As the United States considers resuming the sale of precision-guided munitions to Saudi Arabia, US lawmakers are seeking a greater commitment to preventing civilian casualties from the gulf country. Meanwhile, the BBC notes that two human rights groups have called for Saudi Arabia to be put back on a list of violators of children’s rights for its actions in Yemen. Save the Children and Watchlist have both cited Saudi attacks on hospitals and doctors, as well as obstruction of humanitarian aid by both the Saudi-led coalition and the Houthi movement, as actions that profoundly affect Yemeni children. The United Nations originally placed Saudi Arabia on its 2016 list of children’s rights violators, but removed it only a week later.

Gulf News reports that the Emirates Red Crescent (ERC) opened a new school in Shabwah Governorate on Monday.

Middle East Eye focuses on the destruction of mosques during the course of the civil war. Many mosques have been forced to close, used as barracks for fighters or caught in the crossfire if they are located in a conflict zone. In Ta’iz province alone, 52 mosques have been forced to close since the start of the conflict.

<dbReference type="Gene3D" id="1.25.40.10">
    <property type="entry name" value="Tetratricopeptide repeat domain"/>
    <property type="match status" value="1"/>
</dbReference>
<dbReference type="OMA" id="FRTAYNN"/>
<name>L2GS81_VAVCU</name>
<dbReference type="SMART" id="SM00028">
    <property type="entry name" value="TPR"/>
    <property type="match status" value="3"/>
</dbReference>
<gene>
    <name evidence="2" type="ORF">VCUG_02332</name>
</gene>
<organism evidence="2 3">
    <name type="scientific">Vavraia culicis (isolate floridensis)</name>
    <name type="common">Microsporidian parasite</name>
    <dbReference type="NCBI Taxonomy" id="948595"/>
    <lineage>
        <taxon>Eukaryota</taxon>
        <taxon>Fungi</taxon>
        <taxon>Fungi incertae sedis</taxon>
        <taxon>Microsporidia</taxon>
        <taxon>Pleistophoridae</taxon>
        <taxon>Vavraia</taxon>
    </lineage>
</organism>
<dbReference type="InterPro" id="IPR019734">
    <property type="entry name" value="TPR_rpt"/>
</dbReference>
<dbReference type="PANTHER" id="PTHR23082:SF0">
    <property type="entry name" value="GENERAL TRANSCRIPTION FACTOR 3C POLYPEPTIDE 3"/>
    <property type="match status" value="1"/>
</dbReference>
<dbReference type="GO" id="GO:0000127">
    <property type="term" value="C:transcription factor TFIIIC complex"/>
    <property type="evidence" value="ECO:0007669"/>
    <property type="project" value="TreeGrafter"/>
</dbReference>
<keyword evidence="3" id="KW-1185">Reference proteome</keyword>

AP, meanwhile, reports that several human rights groups have condemned the use of landmines by Houthi forces, stating that hundreds of civilians have been killed and maimed.

The UN World Food Programme stated today that famine-like conditions can be found in some parts of Yemen, although famine has not been officially declared.

US Secretary of State Rex Tillerson, following the announcement of a review of US policy toward Iran, has accused Tehran of “alarming ongoing provocations” in the Middle East.

Friday, April 21, 2017

The UNDP published a piece today highlighting the threat of famine in several countries including Yemen. The story focuses on the threat of food insecurity in Nigeria, South Sudan, Somalia and Yemen. UNDP notes that 17 million people in Yemen are now food-insecure and focuses on their plan to respond to the crisis.